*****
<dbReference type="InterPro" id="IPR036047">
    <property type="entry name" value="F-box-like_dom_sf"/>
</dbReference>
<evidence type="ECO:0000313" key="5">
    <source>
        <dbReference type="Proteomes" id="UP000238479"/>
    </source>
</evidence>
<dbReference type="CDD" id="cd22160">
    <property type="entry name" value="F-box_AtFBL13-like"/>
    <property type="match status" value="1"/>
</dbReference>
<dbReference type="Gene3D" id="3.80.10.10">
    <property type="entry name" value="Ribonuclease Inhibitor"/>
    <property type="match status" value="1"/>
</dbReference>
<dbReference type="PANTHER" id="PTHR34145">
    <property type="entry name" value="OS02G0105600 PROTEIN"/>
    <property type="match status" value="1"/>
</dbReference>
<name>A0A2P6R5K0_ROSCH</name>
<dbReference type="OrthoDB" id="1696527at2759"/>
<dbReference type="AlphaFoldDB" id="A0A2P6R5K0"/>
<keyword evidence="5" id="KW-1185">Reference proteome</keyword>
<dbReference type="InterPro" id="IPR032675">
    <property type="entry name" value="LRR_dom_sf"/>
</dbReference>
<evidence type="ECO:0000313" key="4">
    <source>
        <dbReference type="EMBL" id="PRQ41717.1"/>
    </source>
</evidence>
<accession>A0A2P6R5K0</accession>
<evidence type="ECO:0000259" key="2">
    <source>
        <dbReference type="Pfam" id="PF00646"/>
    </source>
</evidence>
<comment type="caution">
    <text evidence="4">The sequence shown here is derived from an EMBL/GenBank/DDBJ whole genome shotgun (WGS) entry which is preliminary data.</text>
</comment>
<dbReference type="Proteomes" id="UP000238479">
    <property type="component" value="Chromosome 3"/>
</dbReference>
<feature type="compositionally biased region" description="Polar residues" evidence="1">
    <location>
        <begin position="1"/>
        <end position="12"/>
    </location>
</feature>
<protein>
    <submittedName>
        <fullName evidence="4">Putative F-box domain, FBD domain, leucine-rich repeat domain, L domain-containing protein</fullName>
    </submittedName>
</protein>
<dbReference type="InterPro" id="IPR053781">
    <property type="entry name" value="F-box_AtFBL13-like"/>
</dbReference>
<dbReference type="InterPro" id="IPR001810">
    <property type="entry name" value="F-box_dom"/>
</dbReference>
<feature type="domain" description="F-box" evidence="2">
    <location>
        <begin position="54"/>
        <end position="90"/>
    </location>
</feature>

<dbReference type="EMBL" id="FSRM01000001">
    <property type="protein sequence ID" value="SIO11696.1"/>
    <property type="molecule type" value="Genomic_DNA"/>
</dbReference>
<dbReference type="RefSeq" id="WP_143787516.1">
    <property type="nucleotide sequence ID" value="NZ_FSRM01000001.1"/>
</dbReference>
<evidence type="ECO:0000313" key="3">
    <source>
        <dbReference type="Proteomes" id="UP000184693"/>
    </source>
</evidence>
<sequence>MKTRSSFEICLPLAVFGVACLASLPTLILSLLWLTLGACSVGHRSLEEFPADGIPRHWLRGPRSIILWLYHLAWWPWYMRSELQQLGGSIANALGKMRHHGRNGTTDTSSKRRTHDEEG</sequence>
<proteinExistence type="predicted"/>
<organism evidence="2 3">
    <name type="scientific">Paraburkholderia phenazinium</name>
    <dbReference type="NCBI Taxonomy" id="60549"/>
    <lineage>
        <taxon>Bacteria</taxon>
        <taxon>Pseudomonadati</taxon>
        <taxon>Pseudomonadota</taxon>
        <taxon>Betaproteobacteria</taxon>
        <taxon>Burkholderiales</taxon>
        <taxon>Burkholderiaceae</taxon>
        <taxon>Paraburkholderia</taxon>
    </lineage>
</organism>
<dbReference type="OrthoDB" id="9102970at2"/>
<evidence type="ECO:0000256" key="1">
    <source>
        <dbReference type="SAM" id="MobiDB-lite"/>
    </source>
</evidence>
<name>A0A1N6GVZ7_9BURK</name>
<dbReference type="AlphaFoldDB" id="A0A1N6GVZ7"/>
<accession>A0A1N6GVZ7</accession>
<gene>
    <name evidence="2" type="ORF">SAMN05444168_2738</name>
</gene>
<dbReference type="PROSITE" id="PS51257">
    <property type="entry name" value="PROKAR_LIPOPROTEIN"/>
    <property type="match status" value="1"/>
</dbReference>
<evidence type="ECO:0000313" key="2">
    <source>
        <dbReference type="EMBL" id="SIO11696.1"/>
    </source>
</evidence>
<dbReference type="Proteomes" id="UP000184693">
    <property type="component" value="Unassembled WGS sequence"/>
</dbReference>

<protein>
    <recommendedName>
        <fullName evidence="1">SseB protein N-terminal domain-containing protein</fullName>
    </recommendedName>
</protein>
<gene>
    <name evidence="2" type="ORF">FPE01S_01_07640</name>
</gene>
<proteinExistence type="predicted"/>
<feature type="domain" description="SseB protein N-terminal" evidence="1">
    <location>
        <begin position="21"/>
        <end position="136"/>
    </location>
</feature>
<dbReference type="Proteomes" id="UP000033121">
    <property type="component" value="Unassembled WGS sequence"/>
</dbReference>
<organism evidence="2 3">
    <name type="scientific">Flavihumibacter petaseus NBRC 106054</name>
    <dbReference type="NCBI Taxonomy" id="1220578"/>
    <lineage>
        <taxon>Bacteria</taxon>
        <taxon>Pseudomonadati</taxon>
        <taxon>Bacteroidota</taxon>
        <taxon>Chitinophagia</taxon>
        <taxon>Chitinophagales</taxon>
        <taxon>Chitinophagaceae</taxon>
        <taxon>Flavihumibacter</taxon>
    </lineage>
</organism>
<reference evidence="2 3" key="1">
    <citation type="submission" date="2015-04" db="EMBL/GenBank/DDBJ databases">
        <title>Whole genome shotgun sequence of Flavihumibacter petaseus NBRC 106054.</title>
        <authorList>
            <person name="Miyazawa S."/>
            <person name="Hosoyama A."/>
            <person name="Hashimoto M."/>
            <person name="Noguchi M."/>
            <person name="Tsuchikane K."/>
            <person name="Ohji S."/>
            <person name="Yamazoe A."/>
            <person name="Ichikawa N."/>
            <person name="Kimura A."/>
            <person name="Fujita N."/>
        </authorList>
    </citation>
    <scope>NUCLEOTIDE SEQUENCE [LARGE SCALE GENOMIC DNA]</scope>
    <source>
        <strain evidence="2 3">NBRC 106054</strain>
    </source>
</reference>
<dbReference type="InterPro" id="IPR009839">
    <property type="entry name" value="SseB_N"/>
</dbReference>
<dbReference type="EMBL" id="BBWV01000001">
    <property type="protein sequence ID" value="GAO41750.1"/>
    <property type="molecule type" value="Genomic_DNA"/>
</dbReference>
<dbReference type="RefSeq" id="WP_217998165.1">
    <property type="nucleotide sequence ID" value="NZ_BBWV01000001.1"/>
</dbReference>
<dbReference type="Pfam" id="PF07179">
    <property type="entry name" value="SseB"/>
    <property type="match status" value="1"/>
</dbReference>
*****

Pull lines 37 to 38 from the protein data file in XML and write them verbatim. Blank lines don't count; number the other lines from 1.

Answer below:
    </source>
</evidence>